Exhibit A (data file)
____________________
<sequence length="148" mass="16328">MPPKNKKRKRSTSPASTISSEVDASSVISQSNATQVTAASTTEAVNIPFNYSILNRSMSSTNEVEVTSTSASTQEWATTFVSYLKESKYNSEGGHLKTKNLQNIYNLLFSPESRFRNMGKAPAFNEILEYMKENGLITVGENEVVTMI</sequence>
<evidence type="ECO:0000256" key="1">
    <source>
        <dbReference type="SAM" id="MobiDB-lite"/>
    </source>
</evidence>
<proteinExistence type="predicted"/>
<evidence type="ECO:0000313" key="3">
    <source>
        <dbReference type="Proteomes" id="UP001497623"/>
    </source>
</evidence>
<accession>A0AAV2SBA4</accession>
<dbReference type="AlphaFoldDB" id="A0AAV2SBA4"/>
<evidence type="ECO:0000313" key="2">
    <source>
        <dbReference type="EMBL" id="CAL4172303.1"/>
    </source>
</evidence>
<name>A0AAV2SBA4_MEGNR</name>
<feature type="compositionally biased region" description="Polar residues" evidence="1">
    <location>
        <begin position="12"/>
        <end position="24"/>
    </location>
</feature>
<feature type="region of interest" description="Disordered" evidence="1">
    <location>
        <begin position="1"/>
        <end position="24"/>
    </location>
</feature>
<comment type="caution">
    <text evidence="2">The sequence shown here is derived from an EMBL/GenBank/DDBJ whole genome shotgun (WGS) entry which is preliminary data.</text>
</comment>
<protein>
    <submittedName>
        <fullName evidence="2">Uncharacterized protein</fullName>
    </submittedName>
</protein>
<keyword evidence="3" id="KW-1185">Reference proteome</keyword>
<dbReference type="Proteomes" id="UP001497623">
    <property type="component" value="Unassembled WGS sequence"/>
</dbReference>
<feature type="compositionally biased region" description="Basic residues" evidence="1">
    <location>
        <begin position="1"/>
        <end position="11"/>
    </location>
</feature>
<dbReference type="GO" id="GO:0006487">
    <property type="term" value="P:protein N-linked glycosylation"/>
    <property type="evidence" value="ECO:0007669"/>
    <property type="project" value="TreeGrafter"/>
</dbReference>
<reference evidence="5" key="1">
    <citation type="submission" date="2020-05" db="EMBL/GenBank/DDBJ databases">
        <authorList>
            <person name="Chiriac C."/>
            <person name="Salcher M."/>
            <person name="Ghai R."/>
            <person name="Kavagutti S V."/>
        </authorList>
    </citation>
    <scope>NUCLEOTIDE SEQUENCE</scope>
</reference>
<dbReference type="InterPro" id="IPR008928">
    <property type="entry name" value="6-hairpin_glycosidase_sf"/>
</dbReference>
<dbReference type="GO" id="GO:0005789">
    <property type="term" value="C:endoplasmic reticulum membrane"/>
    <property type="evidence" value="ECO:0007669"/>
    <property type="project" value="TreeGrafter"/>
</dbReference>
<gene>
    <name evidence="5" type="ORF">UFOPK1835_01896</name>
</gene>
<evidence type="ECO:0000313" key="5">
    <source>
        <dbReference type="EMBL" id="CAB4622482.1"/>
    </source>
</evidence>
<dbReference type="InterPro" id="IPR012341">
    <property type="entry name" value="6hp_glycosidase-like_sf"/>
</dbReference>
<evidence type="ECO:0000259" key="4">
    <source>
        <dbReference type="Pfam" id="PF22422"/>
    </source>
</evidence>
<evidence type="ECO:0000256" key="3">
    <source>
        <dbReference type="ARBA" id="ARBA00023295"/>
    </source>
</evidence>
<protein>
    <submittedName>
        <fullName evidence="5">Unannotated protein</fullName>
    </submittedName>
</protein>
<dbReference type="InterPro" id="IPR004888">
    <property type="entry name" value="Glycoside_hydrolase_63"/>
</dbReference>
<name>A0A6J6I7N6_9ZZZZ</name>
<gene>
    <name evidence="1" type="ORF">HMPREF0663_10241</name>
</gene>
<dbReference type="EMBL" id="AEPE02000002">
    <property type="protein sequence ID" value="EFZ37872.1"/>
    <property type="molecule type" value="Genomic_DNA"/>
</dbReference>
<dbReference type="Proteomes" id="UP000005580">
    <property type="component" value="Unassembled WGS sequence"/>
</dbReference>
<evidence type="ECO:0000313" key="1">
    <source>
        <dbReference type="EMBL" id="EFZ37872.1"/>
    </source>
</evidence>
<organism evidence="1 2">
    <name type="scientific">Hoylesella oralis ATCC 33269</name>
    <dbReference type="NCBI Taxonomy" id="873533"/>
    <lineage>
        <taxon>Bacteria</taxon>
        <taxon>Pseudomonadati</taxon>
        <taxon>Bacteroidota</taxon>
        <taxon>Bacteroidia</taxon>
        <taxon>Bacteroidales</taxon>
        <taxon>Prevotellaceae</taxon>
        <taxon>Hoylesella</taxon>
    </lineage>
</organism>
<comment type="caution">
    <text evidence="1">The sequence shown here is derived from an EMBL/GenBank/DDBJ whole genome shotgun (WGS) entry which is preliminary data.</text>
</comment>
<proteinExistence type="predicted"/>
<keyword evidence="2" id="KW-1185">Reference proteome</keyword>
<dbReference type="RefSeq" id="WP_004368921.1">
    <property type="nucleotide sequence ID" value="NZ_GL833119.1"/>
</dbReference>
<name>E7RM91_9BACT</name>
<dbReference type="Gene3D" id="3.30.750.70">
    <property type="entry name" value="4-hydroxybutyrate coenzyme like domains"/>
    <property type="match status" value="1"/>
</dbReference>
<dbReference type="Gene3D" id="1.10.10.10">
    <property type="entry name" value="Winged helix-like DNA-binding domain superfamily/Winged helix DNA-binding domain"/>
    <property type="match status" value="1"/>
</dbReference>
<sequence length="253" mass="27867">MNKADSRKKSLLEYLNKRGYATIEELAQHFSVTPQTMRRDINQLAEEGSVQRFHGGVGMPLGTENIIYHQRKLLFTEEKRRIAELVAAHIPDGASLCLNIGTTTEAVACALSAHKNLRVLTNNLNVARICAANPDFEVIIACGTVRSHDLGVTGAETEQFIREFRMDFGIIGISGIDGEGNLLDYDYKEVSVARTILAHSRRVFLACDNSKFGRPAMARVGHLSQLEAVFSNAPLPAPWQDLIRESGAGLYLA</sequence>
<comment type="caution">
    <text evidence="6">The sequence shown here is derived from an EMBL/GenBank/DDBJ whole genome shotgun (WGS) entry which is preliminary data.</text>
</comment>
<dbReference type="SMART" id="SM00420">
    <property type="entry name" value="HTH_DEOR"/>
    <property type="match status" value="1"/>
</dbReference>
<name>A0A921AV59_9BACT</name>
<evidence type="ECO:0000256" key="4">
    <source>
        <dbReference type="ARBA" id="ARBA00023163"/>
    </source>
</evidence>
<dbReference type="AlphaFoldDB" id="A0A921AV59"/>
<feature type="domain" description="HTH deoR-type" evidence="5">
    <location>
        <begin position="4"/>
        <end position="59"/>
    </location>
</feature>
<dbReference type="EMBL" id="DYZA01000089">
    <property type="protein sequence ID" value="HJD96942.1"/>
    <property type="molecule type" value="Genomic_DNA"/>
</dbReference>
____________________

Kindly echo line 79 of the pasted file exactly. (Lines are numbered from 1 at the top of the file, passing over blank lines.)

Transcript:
    <source>